Fascinating Artifacts from the Battle of the Egadi Islands are Pulled from the Depths
Underwater archaeologists have recovered a treasure trove of artifacts off the coast of Sicily from the site of the first ancient naval battle ever discovered , including warship rams, helmets, armor, and weapons dating back 2,000 years.
What was the Battle of the Egadi Islands?
The artifacts are the remnants of the Battle of the Egadi Islands (Battle of the Aegates) - the last clash from the first Punic War which took place in 241 BC. The Romans fought the Carthaginians in a battle that culminated from more than 20 years of warring as the Romans struggled to gain a foothold in the Mediterranean sea.
While the Carthaginians were much more powerful on the water, the Romans lay in wait trapping the Carthaginians and blocking off their sea route in a sudden attack. Up to 50 Carthaginian ships were sunk, killing up to 10,000 men. The Roman victory set them on the road for Europe-wide domination.
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‘Capture of the Carthaginian Fleet by the Romans.’ (Mary Harrsch/ CC BY NC SA 2.0 ) The illustration depicts a Carthaginian galley flanked by two Roman galleys.
The Search Begins
The priceless hoard of artifacts had lain undisturbed on the seabed at a depth of 100 meters (328.08 ft.) for more than two millennia. In 2013, British archaeologists began the process of retrieving all the remnants which had been scattered over some five kilometers (3.11 miles).
More recently, the RPM Nautical Foundation , the Superintendence of the Sea of the Sicilian Region, and Global Underwater Explorers have joined in on the search. They have been using cutting edge technology aboard a ship to survey the entire nautical battlefield in detail, with the expectation that many more relics will be uncovered. This year they searched the depths while based on the oceanographic ship, Hercules.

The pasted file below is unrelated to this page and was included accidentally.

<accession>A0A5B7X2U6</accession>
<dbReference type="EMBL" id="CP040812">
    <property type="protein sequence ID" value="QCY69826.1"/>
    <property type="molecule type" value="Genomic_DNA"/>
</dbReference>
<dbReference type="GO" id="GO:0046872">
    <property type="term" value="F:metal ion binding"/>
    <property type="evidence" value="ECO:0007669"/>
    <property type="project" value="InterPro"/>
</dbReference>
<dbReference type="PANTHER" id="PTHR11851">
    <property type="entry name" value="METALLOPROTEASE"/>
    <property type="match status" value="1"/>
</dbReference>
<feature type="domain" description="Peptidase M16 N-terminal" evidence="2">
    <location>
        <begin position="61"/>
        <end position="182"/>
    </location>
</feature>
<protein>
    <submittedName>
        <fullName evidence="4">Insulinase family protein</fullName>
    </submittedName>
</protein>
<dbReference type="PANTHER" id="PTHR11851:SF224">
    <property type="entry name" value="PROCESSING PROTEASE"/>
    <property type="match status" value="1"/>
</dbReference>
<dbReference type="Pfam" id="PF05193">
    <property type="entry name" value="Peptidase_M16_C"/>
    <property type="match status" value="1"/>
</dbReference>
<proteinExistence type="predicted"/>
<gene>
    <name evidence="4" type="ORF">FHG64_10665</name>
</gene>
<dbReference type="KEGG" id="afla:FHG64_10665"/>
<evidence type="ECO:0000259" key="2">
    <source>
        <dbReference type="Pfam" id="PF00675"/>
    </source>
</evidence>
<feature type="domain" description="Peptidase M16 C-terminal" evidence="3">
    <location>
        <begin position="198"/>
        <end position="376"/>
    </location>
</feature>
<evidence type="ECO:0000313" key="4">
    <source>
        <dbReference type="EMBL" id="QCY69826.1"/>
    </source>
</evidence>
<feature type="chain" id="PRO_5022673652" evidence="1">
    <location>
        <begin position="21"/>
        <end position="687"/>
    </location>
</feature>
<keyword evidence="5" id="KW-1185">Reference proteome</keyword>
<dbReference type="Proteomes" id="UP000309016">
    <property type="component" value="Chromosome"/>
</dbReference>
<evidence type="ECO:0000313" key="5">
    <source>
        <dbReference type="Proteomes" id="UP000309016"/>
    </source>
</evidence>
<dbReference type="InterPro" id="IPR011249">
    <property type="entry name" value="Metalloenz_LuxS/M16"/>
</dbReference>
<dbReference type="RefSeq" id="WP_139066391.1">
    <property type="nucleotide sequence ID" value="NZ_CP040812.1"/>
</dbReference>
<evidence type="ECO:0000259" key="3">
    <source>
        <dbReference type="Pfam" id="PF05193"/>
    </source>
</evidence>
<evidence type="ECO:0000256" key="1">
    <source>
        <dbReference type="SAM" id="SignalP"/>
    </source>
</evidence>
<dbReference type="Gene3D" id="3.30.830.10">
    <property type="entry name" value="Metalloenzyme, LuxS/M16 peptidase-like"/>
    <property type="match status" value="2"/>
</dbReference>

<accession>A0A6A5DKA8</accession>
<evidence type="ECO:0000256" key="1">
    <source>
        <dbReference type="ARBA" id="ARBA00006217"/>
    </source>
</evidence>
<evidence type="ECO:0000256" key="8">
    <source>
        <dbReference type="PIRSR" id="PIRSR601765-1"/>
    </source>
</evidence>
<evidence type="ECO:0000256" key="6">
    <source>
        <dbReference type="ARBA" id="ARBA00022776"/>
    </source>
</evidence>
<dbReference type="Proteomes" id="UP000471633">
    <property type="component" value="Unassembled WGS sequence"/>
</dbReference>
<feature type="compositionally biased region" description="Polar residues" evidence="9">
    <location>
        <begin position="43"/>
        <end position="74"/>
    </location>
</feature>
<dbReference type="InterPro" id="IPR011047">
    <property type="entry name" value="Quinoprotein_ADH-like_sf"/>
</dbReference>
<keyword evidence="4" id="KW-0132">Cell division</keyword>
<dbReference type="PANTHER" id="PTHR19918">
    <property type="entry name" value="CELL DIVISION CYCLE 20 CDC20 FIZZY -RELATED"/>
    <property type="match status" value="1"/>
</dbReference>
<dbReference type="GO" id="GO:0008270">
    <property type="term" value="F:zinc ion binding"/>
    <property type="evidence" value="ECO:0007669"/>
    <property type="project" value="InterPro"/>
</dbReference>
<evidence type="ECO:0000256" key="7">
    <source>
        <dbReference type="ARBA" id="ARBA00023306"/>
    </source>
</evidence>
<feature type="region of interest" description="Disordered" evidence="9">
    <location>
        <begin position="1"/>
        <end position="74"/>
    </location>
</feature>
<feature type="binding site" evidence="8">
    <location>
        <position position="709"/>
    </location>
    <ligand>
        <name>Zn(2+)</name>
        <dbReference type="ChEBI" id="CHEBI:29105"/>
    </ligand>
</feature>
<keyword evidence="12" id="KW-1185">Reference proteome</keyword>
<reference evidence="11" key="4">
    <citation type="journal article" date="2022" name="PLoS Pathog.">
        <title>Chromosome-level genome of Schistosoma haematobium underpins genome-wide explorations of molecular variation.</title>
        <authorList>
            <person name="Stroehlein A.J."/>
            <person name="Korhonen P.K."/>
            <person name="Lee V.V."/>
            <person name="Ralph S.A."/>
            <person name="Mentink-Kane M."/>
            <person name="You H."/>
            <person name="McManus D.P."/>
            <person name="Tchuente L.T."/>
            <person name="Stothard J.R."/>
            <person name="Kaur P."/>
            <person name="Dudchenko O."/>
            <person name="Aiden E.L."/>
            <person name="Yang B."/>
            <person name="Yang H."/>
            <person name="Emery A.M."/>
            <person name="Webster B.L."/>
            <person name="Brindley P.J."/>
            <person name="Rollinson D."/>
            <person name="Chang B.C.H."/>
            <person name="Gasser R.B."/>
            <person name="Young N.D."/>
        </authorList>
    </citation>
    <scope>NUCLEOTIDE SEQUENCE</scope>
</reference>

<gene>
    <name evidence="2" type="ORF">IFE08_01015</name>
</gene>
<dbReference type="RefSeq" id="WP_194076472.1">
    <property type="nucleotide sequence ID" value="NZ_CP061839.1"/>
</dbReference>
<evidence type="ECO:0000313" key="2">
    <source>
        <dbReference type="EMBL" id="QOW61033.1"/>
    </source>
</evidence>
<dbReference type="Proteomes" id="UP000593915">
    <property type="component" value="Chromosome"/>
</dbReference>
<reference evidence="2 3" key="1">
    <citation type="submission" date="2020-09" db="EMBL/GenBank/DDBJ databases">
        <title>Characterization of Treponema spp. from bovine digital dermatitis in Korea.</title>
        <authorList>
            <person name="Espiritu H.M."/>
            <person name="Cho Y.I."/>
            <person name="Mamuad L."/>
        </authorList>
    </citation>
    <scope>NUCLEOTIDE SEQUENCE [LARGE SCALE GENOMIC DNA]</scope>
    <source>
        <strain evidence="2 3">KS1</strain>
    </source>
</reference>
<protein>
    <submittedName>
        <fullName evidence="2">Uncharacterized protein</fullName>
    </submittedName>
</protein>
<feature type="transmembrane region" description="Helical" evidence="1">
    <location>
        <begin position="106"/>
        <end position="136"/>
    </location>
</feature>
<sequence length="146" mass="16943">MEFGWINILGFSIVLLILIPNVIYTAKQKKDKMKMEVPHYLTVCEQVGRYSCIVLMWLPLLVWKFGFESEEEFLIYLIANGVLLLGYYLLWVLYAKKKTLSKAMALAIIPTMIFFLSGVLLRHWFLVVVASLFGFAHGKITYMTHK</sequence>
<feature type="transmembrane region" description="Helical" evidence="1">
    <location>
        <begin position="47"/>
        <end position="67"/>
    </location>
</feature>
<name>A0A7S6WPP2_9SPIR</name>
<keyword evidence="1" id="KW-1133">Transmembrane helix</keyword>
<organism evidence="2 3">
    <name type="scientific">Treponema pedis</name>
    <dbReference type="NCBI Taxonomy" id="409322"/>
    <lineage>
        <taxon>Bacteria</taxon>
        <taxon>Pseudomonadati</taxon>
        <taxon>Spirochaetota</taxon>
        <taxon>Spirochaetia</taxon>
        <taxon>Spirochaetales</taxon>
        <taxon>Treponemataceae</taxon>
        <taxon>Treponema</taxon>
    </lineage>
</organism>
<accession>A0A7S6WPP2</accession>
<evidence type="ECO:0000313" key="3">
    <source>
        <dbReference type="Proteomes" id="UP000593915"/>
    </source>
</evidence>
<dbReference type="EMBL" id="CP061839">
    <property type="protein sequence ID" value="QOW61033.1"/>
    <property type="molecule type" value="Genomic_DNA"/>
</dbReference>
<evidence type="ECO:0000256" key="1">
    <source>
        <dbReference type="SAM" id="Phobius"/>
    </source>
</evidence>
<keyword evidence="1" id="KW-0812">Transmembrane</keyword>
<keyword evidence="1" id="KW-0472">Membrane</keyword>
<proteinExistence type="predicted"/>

A Roman helmet from the Battle of the Egadi Islands. (RPM Nautical Foundation )
Jon Henderson, an underwater archaeologist at the University of Nottingham, explained the significance of the work :
“There has never been an ancient whole battle site discovered before, which is quite surprising when you consider how important sea power is in the Mediterranean. The historical significance is huge, but what is so important is that we are finding battle sites because of changes in underwater technology. We are at the cusp of an exciting range of new discoveries.”
Raising a naval ram from the sea. (RPM Nautical Foundation )
Recent Discoveries of Impressive Artifacts
In the last three weeks of exploration, researchers have pulled many artifacts from the depths. They’ve found warship rams, 68 Greco-Roman amphorae, four Punic amphorae, and four plates.
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They also discovered three bronze Montefortino style helmets (a Celtic and later Roman style of headgear). Two of the helmets are amazingly well-preserved and have decorative animals on top – which Archaeology News Network says were defining features showing they “certainly belonged to the Roman army.” Altogether, there have been 25 helmets found on the seabed since excavations began.
But the most unique find is arguably the iron sword , which was found just last week. It measures 70 cm (27.56 inches) long and is five cm (1.97 inches) wide.
The iron sword. ( RPM Nautical Foundation )
The artifacts will be analyzed and restored then added to the exhibition at the Museum of the "Battle of the Egadi" in Favignana.
Top Image: Detail of an animal on the top of a Roman helmet from the Battle of the Egadi Islands. Source: RPM Nautical Foundation
By John Black